Niacin Extended-Release Tablets should be taken whole and should not be broken, crushed or chewed before swallowing.

Dosage in Patients with Renal or Hepatic Impairment

Use of Niacin Extended-Release Tablets in patients with renal or hepatic impairment has not been studied. Niacin Extended-Release Tablets are contraindicated in patients with significant or unexplained hepatic dysfunction. Niacin Extended-Release Tablets should be used with caution in patients with renal impairment.

Niacin interactions

See also:
What other drugs will affect Niacin?

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Statins

Caution should be used when prescribing Niacin ( ≥ 1 gm/day) with statins as these drugs can increase risk of myopathy/rhabdomyolysis.

Bile Acid Sequestrants

An in vitro study results suggest that the bile acid-binding resins have high Niacin binding capacity. Therefore, 4 to 6 hours, or as great an interval as possible, should elapse between the ingestion of bile acid-binding resins and the administration of Niacin.

Aspirin

Concomitant aspirin may decrease the metabolic clearance of Niacin. The clinical relevance of this finding is unclear.

Antihypertensive Therapy

Niacin may potentiate the effects of ganglionic blocking agents and vasoactive drugs resulting in postural hypotension.

Other

Vitamins or other nutritional supplements containing large doses of Niacin or related compounds such as nicotinamide may potentiate the adverse effects of Niacin.

Laboratory Test Interactions

Niacin may produce false elevations in some fluorometric determinations of plasma or urinary catecholamines. Niacin may also give false-positive reactions with cupric sulfate solution (Benedict's reagent) in urine glucose tests.

Niacin side effects

See also:
What are the possible side effects of Niacin?

Because clinical studies are conducted under widely varying conditions, adverse reaction rates observed in the clinical studies of a drug cannot be directly compared to rates in the clinical studies of another drug and may not reflect the rates observed in practice.

Clinical Studies Experience

In the placebo-controlled clinical trials database of 402 patients (age range 21-75 years, 33% women, 89% Caucasians, 7% Blacks, 3% Hispanics, 1% Asians) with a median treatment duration of 16 weeks, 16% of patients on Niacin and 4% of patients on placebo discontinued due to adverse reactions. The most common adverse reactions in the group of patients treated with Niacin that led to treatment discontinuation and occurred at a rate greater than placebo were flushing (6% vs. 0%), rash (2% vs. 0%), diarrhea (2% vs. 0%), nausea (1% vs. 0%), and vomiting (1% vs. 0%). The most commonly reported adverse reactions (incidence > 5% and greater than placebo) in the Niacin controlled clinical trial database of 402 patients were flushing, diarrhea, nausea, vomiting, increased cough and pruritus.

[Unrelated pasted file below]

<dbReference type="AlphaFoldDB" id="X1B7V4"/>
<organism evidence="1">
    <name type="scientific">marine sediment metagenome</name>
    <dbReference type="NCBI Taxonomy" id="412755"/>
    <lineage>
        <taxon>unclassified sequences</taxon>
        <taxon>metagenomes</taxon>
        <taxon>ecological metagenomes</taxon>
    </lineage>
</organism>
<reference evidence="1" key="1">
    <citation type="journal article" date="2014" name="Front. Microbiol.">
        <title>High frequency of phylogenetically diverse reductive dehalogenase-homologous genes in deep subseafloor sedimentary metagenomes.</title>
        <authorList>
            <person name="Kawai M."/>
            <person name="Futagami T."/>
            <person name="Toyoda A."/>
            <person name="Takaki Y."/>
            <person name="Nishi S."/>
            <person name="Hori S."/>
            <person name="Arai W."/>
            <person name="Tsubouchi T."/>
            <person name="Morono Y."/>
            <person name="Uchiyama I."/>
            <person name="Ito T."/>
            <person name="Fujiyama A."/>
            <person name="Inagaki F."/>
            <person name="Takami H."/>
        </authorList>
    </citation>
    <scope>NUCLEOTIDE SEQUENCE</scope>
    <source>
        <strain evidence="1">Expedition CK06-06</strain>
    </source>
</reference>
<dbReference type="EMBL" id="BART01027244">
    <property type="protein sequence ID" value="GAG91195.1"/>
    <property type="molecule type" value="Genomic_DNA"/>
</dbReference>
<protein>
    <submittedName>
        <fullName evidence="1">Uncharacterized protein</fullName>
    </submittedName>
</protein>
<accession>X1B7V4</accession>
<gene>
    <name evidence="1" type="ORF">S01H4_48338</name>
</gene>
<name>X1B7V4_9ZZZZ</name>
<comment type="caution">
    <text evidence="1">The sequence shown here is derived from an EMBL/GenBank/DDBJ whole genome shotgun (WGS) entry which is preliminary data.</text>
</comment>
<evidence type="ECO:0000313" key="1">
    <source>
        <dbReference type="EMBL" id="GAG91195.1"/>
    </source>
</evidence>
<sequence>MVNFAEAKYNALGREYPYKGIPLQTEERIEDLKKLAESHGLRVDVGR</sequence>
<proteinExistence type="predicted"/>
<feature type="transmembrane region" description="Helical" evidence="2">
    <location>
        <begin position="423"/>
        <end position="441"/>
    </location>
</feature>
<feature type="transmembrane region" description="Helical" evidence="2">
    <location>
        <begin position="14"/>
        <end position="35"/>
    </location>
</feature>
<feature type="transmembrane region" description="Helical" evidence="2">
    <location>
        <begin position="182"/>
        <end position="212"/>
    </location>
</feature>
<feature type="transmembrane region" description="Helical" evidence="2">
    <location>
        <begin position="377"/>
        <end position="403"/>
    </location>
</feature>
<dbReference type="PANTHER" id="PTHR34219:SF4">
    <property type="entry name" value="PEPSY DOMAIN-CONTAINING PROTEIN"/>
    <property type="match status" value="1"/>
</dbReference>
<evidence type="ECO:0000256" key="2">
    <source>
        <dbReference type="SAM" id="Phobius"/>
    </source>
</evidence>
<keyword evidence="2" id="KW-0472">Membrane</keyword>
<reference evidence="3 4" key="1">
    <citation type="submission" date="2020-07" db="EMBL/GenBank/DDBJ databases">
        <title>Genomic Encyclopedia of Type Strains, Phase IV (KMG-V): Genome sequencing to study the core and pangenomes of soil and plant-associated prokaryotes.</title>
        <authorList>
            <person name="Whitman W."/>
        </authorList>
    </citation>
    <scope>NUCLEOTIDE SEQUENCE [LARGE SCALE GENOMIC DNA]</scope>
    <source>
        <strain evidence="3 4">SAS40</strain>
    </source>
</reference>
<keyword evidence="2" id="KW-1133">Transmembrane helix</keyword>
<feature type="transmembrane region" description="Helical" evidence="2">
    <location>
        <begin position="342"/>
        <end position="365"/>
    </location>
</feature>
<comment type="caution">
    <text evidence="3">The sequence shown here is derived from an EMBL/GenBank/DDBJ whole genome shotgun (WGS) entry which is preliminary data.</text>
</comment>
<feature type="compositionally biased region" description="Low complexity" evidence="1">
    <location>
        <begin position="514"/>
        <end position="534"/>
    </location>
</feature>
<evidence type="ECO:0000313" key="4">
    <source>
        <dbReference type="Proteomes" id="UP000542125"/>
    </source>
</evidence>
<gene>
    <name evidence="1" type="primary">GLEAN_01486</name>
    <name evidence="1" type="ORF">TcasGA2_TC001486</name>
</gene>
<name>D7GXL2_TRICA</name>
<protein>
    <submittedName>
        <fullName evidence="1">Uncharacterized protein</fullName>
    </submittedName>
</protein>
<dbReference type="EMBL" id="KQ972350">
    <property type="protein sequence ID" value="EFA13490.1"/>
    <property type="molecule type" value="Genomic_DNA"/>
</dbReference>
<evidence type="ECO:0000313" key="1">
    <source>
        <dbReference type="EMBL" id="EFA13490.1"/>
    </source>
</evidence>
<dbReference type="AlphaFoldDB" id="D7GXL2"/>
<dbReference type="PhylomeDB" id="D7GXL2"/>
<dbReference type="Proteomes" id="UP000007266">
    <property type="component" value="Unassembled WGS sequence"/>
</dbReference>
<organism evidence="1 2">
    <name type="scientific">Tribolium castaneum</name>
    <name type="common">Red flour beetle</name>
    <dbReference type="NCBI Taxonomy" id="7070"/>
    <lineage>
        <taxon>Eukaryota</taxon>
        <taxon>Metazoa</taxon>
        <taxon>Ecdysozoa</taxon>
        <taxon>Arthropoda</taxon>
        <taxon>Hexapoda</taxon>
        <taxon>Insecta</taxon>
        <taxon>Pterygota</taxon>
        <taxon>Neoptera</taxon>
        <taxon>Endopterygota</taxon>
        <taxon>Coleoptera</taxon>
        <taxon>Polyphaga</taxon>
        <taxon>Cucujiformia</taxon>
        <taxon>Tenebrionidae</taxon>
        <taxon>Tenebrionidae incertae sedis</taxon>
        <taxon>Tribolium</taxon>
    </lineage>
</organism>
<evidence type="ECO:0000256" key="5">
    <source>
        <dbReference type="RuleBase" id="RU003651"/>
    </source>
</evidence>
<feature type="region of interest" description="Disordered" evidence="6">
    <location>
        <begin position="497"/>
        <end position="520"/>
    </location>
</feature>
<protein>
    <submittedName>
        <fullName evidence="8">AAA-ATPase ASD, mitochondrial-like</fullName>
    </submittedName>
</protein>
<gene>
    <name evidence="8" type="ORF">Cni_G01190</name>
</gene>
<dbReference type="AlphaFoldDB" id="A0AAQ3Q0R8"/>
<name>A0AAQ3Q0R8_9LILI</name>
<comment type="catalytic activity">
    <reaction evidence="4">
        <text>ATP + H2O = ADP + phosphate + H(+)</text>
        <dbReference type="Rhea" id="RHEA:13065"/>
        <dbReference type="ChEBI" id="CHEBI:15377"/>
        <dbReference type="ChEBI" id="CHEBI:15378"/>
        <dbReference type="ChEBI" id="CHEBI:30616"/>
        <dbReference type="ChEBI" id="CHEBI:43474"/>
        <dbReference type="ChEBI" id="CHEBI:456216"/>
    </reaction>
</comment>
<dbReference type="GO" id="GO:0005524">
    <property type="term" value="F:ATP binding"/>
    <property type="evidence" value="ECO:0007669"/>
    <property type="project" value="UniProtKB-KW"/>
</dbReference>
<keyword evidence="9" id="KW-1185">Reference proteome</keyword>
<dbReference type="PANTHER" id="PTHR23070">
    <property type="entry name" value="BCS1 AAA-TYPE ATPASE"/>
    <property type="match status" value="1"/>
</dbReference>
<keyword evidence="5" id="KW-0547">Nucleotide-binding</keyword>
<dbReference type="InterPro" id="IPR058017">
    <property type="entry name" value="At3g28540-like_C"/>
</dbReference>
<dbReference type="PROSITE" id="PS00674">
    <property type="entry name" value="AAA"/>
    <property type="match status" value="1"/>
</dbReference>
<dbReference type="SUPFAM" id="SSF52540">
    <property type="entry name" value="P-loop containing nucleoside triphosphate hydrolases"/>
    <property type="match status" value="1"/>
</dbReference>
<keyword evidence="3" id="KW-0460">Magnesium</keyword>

In the placebo-controlled clinical trials, flushing episodes (i.e., warmth, redness, itching and/or tingling) were the most common treatment-emergent adverse reactions (reported by as many as 88% of patients) for Niacin. Spontaneous reports suggest that flushing may also be accompanied by symptoms of dizziness, tachycardia, palpitations, shortness of breath, sweating, burning sensation/skin burning sensation, chills, and/or edema, which in rare cases may lead to syncope. In pivotal studies, 6% (14/245) of Niacin patients discontinued due to flushing. In comparisons of immediate-release (IR) Niacin and Niacin, although the proportion of patients who flushed was similar, fewer flushing episodes were reported by patients who received Niacin. Following 4 weeks of maintenance therapy at daily doses of 1500 mg, the incidence of flushing over the 4-week period averaged 8.6 events per patient for IR Niacin versus 1.9 following Niacin.

Other adverse reactions occurring in ≥ 5% of patients treated with Niacin and at an incidence greater than placebo are shown in Table 2 below.

Table 2: Treatment-Emergent Adverse Reactions by Dose Level in ≥ 5% of Patients and at an Incidence Greater than Placebo; Regardless of Causality Assessment in Placebo- Controlled Clinical Trials

Placebo-Controlled Studies

Niacin Treatment@

Recommended Daily Maintenance Doses †
Placebo

(n = 157) %

500 mg‡

(n = 87) %

1000 mg

(n = 110) %

1500 mg

(n = 136) %

2000 mg